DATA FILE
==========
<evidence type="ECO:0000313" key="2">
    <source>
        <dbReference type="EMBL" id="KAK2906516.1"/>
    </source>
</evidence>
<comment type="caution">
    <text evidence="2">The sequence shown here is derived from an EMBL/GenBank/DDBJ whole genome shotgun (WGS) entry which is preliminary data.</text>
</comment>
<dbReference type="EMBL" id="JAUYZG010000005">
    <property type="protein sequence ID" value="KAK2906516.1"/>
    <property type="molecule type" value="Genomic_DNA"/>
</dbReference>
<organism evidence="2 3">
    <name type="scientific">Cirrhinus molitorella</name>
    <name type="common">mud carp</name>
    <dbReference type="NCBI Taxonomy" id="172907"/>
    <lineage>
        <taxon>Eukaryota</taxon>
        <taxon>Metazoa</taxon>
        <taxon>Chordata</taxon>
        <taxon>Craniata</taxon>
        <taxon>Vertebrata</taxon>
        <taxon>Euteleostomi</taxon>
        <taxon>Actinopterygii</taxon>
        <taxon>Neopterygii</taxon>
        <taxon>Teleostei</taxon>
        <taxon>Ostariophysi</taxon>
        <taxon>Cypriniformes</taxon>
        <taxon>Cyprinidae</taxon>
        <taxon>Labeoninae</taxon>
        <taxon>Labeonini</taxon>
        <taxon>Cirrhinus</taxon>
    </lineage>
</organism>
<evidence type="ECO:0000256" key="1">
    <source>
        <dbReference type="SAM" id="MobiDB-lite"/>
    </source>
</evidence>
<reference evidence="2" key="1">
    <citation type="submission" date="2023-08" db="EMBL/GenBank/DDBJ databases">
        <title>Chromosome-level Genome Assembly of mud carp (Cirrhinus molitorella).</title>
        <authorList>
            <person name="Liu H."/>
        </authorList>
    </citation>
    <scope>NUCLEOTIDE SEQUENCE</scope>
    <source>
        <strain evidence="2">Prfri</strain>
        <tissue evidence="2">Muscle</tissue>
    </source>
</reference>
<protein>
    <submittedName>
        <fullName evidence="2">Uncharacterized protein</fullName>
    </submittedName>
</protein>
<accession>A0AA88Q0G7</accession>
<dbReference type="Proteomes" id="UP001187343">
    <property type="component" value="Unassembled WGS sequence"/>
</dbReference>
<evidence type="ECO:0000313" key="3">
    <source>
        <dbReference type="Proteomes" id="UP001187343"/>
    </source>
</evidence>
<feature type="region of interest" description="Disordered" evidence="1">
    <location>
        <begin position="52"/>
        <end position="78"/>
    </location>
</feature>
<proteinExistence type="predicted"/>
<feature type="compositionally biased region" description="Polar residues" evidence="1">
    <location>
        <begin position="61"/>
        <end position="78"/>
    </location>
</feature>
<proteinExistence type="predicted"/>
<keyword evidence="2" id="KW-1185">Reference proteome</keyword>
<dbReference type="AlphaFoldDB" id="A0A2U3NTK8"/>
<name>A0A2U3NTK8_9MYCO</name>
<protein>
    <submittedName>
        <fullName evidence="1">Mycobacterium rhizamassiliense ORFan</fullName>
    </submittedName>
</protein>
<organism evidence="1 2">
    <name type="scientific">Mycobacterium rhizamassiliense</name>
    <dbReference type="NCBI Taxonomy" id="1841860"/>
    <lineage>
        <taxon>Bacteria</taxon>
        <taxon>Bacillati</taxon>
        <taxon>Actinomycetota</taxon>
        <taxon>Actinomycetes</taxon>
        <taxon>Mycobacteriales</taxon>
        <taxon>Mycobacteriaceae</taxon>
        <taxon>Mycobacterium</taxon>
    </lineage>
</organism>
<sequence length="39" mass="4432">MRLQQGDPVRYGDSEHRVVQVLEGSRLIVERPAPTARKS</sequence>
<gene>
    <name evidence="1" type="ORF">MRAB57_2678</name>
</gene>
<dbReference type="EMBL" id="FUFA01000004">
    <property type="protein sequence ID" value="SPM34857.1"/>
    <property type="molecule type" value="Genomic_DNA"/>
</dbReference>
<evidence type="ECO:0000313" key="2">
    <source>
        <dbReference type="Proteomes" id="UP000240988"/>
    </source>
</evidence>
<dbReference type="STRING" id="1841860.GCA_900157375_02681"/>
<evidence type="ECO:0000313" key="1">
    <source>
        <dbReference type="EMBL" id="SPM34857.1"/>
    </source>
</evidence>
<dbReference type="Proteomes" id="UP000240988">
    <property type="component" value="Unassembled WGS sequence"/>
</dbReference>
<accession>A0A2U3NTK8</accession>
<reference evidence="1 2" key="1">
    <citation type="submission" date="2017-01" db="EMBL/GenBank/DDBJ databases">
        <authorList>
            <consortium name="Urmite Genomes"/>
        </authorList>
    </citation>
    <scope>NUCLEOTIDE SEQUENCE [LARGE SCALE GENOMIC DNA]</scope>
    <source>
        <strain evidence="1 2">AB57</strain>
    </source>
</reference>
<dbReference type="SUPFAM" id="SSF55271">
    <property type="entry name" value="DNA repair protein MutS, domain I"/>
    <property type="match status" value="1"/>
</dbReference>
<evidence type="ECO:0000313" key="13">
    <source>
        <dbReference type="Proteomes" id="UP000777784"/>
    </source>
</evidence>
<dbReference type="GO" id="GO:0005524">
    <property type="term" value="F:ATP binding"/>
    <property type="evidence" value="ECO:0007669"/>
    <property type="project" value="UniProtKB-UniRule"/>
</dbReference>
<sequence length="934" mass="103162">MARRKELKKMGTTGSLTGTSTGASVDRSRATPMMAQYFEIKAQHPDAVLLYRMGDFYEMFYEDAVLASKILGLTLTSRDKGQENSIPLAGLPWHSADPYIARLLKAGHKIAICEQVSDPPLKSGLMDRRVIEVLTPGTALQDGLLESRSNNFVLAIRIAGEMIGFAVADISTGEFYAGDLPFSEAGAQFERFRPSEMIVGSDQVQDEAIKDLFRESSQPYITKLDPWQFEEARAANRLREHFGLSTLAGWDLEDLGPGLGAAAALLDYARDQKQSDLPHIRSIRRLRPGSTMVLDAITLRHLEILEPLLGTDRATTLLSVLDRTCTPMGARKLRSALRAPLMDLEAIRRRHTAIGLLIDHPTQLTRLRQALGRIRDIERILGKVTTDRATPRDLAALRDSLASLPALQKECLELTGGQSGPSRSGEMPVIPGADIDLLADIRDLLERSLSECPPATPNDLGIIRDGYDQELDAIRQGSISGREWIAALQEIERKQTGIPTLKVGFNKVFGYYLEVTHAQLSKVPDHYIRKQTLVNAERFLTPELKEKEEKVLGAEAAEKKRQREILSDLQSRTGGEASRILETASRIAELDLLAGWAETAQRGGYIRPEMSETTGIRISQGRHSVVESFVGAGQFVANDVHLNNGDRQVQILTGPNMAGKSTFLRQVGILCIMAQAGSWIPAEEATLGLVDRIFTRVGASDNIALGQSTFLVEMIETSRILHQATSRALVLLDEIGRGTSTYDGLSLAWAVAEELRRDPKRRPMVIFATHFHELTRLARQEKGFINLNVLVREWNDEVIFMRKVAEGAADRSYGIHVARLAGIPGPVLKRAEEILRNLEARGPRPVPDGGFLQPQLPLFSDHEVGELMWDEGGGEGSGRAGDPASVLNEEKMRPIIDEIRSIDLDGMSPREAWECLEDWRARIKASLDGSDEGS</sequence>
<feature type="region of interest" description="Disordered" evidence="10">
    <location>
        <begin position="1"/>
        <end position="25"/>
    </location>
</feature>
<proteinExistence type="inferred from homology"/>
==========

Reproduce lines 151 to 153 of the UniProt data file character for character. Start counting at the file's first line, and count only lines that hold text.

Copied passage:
<feature type="region of interest" description="Disordered" evidence="10">
    <location>
        <begin position="1"/>